By Sarah N. Lynch
WASHINGTON (Reuters) - Securities and Exchange Commission Chair Mary Jo White told lawmakers on Tuesday the agency would not try anew to craft rules to make it easier for shareholders to nominate corporate directors but that she was closely watching activists' attempts to do just that.
At a congressional hearing, several U.S. House of Representatives Democrats asked White to resurrect SEC efforts to adopt "proxy access" rules, but White said she had "no intention" of doing so after a U.S. appeals court tossed out several years ago.
However, she said the SEC is closely tracking the flurry of activity this proxy season, in which activists have had success convincing some companies to change their bylaws to permit proxy access, or to permit shareholder resolutions on the topic to appear on corporate ballots.
Companies such as General Electric and Bank of America have changed their bylaws voluntarily to permit proxy access, while others like Citigroup have let proxy access proposals appear for consideration on corporate ballots.
The decision by companies to embrace proxy access rule change matches the policies of some big asset managers including TIAA-CREF, which recently asked 100 companies to make the change.
Momentum for the issue kicked into high gear last fall, when New York City Comptroller Scott Stringer filed 75 shareholder proposals on proxy access for companies whose stock is owned by New York City's pension funds.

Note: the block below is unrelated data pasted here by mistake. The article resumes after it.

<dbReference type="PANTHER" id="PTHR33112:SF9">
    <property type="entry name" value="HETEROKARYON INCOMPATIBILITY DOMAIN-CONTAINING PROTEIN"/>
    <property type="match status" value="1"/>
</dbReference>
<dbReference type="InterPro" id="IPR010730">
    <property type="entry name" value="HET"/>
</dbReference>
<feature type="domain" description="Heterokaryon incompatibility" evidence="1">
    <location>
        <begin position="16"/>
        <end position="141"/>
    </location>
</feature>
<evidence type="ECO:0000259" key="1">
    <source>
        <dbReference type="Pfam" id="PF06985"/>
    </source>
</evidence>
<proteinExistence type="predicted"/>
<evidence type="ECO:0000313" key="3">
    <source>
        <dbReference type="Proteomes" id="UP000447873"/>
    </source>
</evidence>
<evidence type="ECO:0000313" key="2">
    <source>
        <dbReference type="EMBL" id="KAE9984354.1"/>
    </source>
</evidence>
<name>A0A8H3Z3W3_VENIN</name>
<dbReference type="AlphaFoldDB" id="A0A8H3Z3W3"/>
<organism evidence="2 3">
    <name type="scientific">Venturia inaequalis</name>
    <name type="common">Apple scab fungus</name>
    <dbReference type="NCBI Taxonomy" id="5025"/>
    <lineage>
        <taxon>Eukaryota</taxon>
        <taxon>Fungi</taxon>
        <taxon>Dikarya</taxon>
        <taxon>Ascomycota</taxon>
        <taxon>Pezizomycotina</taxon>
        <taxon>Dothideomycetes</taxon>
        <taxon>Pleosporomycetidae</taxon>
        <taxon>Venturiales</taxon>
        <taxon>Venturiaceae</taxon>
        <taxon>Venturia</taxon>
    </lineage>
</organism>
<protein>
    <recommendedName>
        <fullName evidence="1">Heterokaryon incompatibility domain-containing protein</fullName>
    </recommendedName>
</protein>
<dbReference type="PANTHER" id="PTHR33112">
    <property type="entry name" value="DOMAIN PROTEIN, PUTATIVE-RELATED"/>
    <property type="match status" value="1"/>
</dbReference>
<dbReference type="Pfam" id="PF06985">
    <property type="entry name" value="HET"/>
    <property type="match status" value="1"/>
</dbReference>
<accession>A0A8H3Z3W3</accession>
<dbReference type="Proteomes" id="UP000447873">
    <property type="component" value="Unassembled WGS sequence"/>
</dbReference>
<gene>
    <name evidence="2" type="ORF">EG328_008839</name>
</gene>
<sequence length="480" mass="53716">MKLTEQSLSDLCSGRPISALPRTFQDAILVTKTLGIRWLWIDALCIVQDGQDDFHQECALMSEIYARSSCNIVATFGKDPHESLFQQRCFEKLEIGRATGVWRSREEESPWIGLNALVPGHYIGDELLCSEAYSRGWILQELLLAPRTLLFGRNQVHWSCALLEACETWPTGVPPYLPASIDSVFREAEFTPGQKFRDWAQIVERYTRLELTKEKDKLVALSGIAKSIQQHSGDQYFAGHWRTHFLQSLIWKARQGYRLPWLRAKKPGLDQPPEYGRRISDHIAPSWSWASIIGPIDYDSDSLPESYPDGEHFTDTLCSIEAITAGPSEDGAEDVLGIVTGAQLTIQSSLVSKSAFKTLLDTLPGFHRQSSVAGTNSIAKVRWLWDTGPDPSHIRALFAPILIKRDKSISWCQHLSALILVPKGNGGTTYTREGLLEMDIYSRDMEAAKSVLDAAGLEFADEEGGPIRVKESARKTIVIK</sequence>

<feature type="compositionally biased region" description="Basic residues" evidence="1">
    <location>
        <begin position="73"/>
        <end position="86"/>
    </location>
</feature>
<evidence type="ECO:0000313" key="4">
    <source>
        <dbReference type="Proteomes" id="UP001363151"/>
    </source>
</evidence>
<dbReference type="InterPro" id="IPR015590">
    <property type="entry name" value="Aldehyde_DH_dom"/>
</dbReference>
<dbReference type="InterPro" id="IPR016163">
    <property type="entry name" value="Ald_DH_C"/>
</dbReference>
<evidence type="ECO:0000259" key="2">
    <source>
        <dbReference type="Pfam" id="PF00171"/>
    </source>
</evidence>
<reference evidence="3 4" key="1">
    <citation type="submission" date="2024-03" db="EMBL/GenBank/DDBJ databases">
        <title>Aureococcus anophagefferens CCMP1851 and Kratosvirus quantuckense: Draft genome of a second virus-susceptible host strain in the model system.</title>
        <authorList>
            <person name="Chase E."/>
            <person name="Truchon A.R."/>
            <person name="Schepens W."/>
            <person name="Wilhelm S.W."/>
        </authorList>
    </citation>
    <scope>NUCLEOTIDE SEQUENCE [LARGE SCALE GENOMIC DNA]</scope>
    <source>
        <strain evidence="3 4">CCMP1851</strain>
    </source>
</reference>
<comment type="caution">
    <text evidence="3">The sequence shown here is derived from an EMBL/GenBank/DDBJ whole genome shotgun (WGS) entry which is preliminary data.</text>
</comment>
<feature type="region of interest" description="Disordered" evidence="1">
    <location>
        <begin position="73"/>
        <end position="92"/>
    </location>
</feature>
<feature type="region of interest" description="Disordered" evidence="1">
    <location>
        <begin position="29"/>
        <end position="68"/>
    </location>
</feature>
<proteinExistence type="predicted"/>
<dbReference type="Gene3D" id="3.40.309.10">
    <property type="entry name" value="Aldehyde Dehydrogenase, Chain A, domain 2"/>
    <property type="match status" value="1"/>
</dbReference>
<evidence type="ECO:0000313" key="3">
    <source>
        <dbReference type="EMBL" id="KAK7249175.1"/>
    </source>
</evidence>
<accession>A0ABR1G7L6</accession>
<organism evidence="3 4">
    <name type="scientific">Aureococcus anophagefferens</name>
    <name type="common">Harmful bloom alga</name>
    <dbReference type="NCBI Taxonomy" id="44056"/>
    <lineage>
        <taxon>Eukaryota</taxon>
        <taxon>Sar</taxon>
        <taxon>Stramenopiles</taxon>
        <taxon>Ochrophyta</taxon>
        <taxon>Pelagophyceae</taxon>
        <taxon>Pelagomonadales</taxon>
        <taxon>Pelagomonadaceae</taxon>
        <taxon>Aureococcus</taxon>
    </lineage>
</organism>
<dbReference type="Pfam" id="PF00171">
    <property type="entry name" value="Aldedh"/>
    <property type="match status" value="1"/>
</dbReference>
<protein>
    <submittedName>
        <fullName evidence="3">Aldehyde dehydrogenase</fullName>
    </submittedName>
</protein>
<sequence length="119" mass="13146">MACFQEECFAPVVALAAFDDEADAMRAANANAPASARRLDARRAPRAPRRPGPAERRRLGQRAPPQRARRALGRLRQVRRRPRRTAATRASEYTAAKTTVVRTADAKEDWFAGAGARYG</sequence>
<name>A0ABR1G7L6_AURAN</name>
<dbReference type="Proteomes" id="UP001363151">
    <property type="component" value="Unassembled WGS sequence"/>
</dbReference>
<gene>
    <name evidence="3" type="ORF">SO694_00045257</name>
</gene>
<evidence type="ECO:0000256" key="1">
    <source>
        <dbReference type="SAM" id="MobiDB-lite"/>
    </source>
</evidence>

Former SEC Chair Mary Schapiro several years ago made proxy access reforms one of her top priorities, and adopted a rule that would have applied more broadly for shareholders at all public companies.
The U.S. Chamber of Commerce and the Business Roundtable, however, convinced a U.S. appeals court to toss the rule on the grounds the SEC had failed to conduct a proper economic analysis of the rule's impacts.
As a result of that ruling, shareholders can only obtain bylaw changes on proxy access in a piecemeal fashion by filing resolutions on a company-by-company basis to request changes.
The most vocal questioner on the House of Representatives financial services panel Tuesday was Massachusetts Democrat Michael Capuano, who accused the SEC of standing idly by and not taking more steps to help shareholders.
"Why doesn't the SEC stand with the shareholders?" he asked. "You should be pushing harder," he added.
"I think that the shareholder proposal process is working very effectively," White responded. "We are very closely monitoring that to see where it goes by way of private ordering."
(Reporting by Sarah N. Lynch; Editing by Andrea Ricci)